Machinery Link

Finding New Productivity

(Progressive Farmer image provided by John Deere)

John Deere recently cracked open for a group of visitors the doors to its Intelligent Solutions Group (ISG), in Urbandale, Iowa. Deere's ISG has 2,000 employees worldwide--830 employees in Urbandale--80% of them engineers, and a fair number of them farm. ISG is turning out new software products every 60 days.

We spent time with Mark Chaney, a 23-year Deere veteran who leads product development within ISG's Automation Delivery group. He describes his team's and ISG's mission: reduce complexity, uncover hidden productivity, go faster and maintain precision.


So much of farming is visual, Chaney says. One shade of green tells a story different from another shade of green. But, each plant tells a story. "We like to say make every seed, every drop and every kernel produced count," he says. "Our teams move the focus from having to worry about machine optimization to [optimization of] production systems." Deere is deploying computer vision and machine learning technologies to optimize production. "We are developing new sensing, computing and user experience[s] that enable our customers to reach new levels of productivity," he says, to create an environment for "micromanagement ultimately to the plant level."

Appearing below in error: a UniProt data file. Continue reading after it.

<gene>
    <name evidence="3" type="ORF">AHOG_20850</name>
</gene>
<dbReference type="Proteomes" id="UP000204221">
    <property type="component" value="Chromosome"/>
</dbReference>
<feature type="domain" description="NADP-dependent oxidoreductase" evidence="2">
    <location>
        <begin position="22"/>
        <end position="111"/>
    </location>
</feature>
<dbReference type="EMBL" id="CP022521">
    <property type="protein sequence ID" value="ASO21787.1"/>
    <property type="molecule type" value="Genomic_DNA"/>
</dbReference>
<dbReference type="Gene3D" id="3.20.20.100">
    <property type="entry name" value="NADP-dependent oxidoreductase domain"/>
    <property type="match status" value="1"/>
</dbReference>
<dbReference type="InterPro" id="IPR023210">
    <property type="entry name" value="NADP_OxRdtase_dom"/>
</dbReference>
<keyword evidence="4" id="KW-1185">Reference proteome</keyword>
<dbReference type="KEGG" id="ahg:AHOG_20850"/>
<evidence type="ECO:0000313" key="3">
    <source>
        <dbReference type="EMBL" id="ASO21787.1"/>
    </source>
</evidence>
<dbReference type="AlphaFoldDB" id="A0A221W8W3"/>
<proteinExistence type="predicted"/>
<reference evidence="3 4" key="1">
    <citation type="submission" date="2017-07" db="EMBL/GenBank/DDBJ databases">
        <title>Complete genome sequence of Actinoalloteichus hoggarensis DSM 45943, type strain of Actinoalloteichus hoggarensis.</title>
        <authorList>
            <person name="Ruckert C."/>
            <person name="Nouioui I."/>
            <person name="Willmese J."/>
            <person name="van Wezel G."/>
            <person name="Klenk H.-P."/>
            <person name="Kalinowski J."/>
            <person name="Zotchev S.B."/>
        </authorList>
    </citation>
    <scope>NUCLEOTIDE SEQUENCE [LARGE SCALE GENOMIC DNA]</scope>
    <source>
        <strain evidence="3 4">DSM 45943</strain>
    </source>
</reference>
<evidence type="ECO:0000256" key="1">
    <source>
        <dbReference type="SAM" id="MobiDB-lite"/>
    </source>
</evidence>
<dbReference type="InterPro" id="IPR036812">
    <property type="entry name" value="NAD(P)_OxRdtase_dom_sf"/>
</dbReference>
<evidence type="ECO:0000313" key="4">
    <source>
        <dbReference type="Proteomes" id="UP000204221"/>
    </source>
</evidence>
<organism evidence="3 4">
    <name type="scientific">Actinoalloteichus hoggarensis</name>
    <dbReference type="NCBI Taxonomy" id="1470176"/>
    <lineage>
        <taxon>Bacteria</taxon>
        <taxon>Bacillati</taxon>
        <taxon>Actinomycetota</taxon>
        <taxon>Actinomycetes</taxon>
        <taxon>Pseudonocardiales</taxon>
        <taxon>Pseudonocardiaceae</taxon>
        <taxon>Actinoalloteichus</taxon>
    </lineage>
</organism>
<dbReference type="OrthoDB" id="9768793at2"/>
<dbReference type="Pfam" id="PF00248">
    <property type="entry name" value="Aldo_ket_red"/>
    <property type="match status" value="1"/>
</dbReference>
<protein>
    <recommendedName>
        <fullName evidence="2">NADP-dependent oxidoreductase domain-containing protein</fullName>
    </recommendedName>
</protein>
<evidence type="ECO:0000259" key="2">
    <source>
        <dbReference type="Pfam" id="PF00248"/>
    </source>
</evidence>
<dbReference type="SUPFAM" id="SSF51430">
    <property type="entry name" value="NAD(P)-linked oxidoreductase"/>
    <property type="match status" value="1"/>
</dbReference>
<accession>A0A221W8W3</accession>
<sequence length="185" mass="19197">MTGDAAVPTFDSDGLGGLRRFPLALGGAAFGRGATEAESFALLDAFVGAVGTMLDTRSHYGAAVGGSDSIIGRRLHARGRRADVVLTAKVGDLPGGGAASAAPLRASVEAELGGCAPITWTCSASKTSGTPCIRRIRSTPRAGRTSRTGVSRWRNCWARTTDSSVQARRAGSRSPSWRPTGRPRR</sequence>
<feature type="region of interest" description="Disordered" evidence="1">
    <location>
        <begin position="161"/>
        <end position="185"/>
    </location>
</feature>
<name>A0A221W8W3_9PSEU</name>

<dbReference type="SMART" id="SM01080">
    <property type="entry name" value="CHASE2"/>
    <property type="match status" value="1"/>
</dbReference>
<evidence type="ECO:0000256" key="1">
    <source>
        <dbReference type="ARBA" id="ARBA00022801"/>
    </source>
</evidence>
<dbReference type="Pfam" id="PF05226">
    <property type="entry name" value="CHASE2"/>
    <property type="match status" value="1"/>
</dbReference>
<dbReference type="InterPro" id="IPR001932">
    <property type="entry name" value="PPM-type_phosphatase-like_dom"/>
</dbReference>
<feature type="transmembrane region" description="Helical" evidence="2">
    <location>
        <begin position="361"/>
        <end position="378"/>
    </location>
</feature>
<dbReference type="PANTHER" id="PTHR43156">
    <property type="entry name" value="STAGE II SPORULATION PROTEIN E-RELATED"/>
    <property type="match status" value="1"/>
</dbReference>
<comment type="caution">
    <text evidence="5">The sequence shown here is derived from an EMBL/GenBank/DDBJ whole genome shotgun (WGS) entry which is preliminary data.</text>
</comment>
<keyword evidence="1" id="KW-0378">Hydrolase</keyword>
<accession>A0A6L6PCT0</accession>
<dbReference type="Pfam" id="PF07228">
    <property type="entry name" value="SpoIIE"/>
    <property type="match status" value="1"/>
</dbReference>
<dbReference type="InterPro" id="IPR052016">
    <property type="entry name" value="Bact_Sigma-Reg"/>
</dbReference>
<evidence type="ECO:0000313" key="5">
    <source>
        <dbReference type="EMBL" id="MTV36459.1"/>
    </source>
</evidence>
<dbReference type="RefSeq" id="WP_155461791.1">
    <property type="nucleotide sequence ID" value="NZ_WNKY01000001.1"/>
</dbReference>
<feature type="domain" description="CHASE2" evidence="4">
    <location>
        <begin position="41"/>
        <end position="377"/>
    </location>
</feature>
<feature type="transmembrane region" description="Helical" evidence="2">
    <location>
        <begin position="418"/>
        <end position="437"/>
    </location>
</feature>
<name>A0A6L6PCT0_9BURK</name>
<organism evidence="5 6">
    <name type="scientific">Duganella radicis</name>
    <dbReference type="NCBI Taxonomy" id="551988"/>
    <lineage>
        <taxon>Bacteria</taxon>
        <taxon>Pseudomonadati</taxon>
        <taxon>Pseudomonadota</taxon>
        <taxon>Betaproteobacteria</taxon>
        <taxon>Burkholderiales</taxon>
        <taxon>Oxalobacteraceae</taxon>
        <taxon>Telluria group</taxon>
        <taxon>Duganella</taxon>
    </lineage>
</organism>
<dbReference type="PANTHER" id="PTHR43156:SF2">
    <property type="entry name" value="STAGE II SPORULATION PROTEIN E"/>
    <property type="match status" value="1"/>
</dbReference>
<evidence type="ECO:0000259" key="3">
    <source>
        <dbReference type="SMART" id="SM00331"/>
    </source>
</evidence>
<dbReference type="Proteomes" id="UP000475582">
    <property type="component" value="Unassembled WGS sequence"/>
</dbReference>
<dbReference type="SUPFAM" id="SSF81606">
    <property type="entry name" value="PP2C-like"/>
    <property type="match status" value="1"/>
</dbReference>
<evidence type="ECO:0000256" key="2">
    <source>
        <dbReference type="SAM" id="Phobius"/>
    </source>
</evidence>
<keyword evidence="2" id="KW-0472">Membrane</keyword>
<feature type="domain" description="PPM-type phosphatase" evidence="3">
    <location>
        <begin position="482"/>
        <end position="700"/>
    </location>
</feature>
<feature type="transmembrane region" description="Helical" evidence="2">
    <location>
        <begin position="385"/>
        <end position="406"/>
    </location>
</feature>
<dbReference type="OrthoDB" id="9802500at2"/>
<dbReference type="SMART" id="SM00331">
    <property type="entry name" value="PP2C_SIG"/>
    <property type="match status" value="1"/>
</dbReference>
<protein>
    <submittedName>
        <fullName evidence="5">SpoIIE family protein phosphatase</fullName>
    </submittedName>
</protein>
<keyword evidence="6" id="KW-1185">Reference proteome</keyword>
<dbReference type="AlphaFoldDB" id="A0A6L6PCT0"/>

Two examples of Computer Vision and Machine Learning (CV/ML) already are in the field:

> Active Fill Control for Self Propelled Forage Harvesters automates the loading spout to automatically fill trucks eliminating a tedious operator task.

> Combine Advisor with ActiveVision Cameras uses cameras to feed grain-quality data into an algorithm that maintains loss and grain-quality expectations. It's a capability noticeable as field conditions change. This capability can save $5 to $15 per acre.


"Farmers will be armed with information that they can turn into actionable insights to tend crops at scale like a gardener would tend to each plant in his garden," Chaney says. "Our goal is to reduce this complexity such that it will be [so much] easier to manage and improve crop yields."